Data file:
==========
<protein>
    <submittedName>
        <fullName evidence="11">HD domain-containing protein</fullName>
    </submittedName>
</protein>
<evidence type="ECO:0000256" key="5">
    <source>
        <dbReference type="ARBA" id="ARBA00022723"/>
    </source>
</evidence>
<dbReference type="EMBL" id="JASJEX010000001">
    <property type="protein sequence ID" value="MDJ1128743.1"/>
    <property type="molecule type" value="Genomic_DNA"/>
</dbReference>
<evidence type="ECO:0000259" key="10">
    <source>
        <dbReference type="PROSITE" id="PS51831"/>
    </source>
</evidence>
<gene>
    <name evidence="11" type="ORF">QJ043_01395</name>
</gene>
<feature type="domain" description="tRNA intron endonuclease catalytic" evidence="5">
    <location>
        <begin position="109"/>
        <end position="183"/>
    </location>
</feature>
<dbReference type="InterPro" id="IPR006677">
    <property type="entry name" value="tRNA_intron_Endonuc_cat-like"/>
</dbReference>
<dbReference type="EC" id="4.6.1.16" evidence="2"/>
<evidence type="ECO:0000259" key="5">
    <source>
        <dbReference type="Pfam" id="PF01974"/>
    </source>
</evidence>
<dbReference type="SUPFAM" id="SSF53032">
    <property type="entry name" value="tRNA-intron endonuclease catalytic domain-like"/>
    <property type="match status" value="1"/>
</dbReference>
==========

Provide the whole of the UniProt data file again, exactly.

<protein>
    <submittedName>
        <fullName evidence="11">HD domain-containing protein</fullName>
    </submittedName>
</protein>
<evidence type="ECO:0000256" key="5">
    <source>
        <dbReference type="ARBA" id="ARBA00022723"/>
    </source>
</evidence>
<dbReference type="EMBL" id="JASJEX010000001">
    <property type="protein sequence ID" value="MDJ1128743.1"/>
    <property type="molecule type" value="Genomic_DNA"/>
</dbReference>
<evidence type="ECO:0000259" key="10">
    <source>
        <dbReference type="PROSITE" id="PS51831"/>
    </source>
</evidence>
<gene>
    <name evidence="11" type="ORF">QJ043_01395</name>
</gene>
<feature type="domain" description="tRNA intron endonuclease catalytic" evidence="5">
    <location>
        <begin position="109"/>
        <end position="183"/>
    </location>
</feature>
<dbReference type="InterPro" id="IPR006677">
    <property type="entry name" value="tRNA_intron_Endonuc_cat-like"/>
</dbReference>
<dbReference type="EC" id="4.6.1.16" evidence="2"/>
<evidence type="ECO:0000259" key="5">
    <source>
        <dbReference type="Pfam" id="PF01974"/>
    </source>
</evidence>
<dbReference type="SUPFAM" id="SSF53032">
    <property type="entry name" value="tRNA-intron endonuclease catalytic domain-like"/>
    <property type="match status" value="1"/>
</dbReference>